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Alfred Vail Mutual Association v. Speaker of House

New Jersey Superior Court, Appellate Division


Decided: December 2, 1969.

ALFRED VAIL MUTUAL ASSOCIATION AND THE TOWNSHIP OF SHREWSBURY, PLAINTIFFS-APPELLANTS,
v.
SPEAKER OF HOUSE, ROBERT HALPIN; PRESIDENT OF SENATE, SIDO RIDOLFI; BOROUGH OF NEW SHREWSBURY; MAYOR, JACK LEMON; TINTON FALLS REGIONAL ELEMENTARY SCHOOL BOARD OF EDUCATION; AND JOHN THOMPSON, PRESIDENT, DEFENDANTS-RESPONDENTS

Conford, Collester and Kolovsky. The opinion of the court was delivered by Conford, P.J.A.D.

Conford

[107 NJSuper Page 521]

Plaintiffs attack the validity of the apportionment of expenses for regional school costs as between the Township of Shrewsbury and the Borough of New Shrewsbury, resulting from the adoption of L. 1965, c. 175 (N.J.S.A. 18:8-17.2).*fn1

The cited statute is attacked as unconstitutional and its effect impugned as invalid on various grounds. The gravamen of the grievance asserted is that whereas previously the named municipalities shared costs of annual or special appropriations of the regional school district, which they constitute together, on the basis of the respective proportions of assessed valuations for taxation, the 1965 enactment changed that basis to the proportions of children enrolled in the schools.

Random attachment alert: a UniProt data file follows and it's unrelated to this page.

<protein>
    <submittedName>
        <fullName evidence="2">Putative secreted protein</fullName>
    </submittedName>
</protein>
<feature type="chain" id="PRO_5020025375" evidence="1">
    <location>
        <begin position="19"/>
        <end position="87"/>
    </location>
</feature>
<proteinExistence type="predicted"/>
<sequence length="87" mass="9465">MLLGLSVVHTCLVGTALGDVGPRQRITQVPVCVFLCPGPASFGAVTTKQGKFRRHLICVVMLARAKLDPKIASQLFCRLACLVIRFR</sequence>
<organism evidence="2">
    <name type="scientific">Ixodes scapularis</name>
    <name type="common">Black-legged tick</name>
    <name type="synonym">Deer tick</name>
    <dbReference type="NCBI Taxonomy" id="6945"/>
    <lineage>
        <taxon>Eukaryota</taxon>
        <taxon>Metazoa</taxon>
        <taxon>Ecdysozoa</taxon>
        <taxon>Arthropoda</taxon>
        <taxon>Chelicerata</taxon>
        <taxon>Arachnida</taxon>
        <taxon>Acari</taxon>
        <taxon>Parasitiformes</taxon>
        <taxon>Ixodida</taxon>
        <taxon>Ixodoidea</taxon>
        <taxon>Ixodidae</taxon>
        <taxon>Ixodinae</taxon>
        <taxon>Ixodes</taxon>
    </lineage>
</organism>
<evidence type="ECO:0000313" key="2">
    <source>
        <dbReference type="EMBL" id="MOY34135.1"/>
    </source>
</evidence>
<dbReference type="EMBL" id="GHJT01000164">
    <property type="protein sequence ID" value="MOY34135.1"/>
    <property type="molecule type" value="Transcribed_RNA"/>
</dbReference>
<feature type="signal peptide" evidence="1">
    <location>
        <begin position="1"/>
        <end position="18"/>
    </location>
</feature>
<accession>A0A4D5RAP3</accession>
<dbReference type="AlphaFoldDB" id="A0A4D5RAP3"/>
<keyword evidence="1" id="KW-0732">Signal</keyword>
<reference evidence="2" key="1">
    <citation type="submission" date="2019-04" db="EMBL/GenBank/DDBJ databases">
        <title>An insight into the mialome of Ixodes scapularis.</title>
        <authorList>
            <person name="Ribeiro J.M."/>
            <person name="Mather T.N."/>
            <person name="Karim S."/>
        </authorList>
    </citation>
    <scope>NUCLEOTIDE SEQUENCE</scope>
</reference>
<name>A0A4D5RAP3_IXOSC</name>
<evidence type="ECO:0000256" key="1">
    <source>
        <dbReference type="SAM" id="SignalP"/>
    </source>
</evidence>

The Law Division held against plaintiffs, and they appeal.

Shrewsbury and New Shrewsbury comprise a regional elementary school district denominated Tinton Falls Regional Elementary School District. This district and the Borough of Eatontown School District constitute together a regional high school district called Monmouth Regional High School District. Involved in the litigation is the division of elementary school costs for the Tinton Falls district and for the share of the expenses for the high school district as between Shrewsbury and New Shrewsbury. Eatontown is not affected.

[107 NJSuper Page 522]

I. Background

An understanding of this controversy requires outlines of the history both of the school districts affected and of the applicable legislation. The former is largely based upon the contents of a supplemental brief supplied by defendants insofar as not controverted by plaintiffs.

A. As to the Governmental Entities

Prior to 1950 the Township of Shrewsbury comprised both of what now are known as the Township of Shrewsbury and the Borough of New Shrewsbury. Pursuant to L. 1950, c. 133, and a referendum of the voters in the area designated thereby, the Borough of New Shrewsbury (New Shrewsbury, hereinafter) was carved out of the former township, and the remnant continued as the Township of Shrewsbury (Shrewsbury, hereinafter). New Shrewsbury is substantially the larger in population and area. These municipalities continued, however, as a single school district. Costs of the school district were apportionable to the constituent municipalities on the basis of assessed valuations.